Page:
Ruben Olmos, managing partner of Global Nexus in Washington talks about the strategy of the Mexican President Enrique Peña Nieto on Sept. 29 unveiled about to create special economic zones in order to spur the economies of some of Mexico’s poorest southern states.

Ruben Olmos, managing partner of Global Nexus in Washington: “In order for this special economic zone to be successful, just as it has been in Shannon, Ireland, in Shenzhen, just north of Hong Kong or Korea, the government must think of how to better coordinate this part of the country with the rest of the well-developed central and northern Mexican states, and furthermore with the global economy. Without the construction of new ports, airports, modern highways or basic services for industries such as electricity, running water or access to fuels, investors are likely to turn their eyes to other areas. Projections from two key Chambers of Commerce in Mexico—Consejo Coordinador Empresarial and Coparmex—point out that the tangible benefi ts of the special economic zones will consolidate within 5 to 10 years.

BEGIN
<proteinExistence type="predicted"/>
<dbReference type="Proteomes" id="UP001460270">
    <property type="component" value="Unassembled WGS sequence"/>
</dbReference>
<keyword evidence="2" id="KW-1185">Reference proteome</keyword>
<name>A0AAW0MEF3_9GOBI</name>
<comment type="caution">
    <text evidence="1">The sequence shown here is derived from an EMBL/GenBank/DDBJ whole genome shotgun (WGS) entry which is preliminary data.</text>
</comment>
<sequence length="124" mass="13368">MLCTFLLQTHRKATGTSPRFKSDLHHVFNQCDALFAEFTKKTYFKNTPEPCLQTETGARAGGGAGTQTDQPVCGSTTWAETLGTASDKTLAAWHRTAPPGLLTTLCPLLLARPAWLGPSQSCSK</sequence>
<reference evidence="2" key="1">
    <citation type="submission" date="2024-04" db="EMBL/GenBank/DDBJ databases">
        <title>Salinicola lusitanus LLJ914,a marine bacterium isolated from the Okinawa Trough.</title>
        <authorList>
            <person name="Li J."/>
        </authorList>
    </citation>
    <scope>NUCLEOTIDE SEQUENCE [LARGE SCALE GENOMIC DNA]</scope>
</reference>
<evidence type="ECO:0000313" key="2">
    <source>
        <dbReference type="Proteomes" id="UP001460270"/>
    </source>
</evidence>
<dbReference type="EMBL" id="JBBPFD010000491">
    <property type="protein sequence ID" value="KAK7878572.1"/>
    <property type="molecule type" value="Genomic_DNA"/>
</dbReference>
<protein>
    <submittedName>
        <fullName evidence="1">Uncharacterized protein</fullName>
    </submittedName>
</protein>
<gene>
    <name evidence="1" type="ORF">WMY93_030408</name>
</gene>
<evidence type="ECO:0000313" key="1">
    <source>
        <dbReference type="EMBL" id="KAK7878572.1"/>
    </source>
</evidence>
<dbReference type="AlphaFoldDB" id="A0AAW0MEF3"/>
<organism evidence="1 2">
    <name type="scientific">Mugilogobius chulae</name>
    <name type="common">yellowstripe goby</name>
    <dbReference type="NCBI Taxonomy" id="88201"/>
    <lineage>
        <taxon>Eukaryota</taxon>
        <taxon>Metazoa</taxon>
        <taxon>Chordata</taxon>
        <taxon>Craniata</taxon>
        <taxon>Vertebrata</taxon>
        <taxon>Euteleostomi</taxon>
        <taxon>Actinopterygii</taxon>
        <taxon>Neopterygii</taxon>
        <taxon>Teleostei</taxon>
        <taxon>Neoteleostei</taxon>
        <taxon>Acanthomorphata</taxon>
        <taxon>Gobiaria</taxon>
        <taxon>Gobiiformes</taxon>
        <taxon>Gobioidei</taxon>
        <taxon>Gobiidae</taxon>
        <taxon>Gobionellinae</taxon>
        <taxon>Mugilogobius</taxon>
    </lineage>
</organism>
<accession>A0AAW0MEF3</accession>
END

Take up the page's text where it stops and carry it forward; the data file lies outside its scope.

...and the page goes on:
The southern region of Mexico has already had important industry clusters that could be boosted by new foreign direct investment attracted by special economic zones. For instance, Oaxaca and Veracruz have developed valuable economic units and a skilled labor force for the agri-food industry. Meanwhile, Chiapas, Yucatán and Quintana Roo have made remarkable advances on tourism. Another strategic sector that can develop further is the renewable energy industry. The hope is that these zones could help strengthen the rule of law and change, over time, the insecurity that affects the business climate.”